So... there you go. Those are my four ways of coping. The reason I'm blogging about this is because I know there are some of you out there who read my blog and who have gone through the death of a close loved one. I am hoping that you will take a moment and leave a comment to let me know what ways you have coped with your losses, or maybe even suggest more grief songs. That way we can all bear one another's burdens. If we share our grief, it makes the load much easier to carry.
Sunday, September 7, 2008
When Mary called me, we argued about who should be the one to go to Atlanta to see Mom in the hospital. We figured she’d be out in a day or two, and wouldn’t want us to come meddle in her affairs. (She was VERY private.) Mary was busy with the end of her school year as a teacher, plus her husband’s return from Iraq and her own two children. I had a part-time job and a 1-year-old to take care of, plus VIP tickets to see President Bush the next day. I did NOT want to go to Atlanta, but ended up being the chosen one.
I didn’t think Mom would be too happy to see me. We had been having issues for the past decade, ever since Dad left her. She had closed herself off to me during the divorce, when in the past we had been incredibly close. Then I broke her trust one too many times when Dad manipulated me against her. The result was lots of distance and unhappiness on both our parts, and those feelings festered for the next five or so years.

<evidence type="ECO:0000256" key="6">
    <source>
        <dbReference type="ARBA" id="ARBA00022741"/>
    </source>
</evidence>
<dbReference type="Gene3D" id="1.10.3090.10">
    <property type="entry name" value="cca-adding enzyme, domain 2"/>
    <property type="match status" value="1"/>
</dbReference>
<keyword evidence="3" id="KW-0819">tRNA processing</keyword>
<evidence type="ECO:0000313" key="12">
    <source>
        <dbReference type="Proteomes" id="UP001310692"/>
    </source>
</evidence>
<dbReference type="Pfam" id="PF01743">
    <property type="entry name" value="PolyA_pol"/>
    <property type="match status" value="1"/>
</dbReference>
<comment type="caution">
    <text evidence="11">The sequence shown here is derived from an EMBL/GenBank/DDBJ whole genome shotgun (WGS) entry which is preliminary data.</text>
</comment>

I flew to Atlanta, and walked in Mom’s hospital room on July 20th. I thought she might roll her eyes at me or worse, but her reaction wiped away the decade of pain. She saw me and said simply, “My baby.” I hugged her, and we went forward from there. No more talking about the past hurts, no more accusations. I wish I’d known then what I know now.
Mom was in the hospital for the rest of her life – about six weeks total. There were numerous complications from her years of living with lupus (and not properly taking care of herself), which thinned her mucus membranes and caused her to bleed internally. We were fighting battles on multiple fronts: two strokes in her brain, blood clots in her legs, C-Diff (an awful bacterial infection), a diseased gallbladder, bedsores, pneumonia, a congestive heart, and ovarian and/or breast cancer. We never cleared up the other issues enough to even start testing for cancer, but her doctor was emphatic that Mom had either ovarian or breast cancer and told Mary and I to include it in our family history. Of course, those were only the physical battles Mom was fighting. She was also struggling mentally with hallucinations brought on by the medications and an extended hospital stay. She was transferred through almost every wing of the hospital, including the sub-ICU and ICU.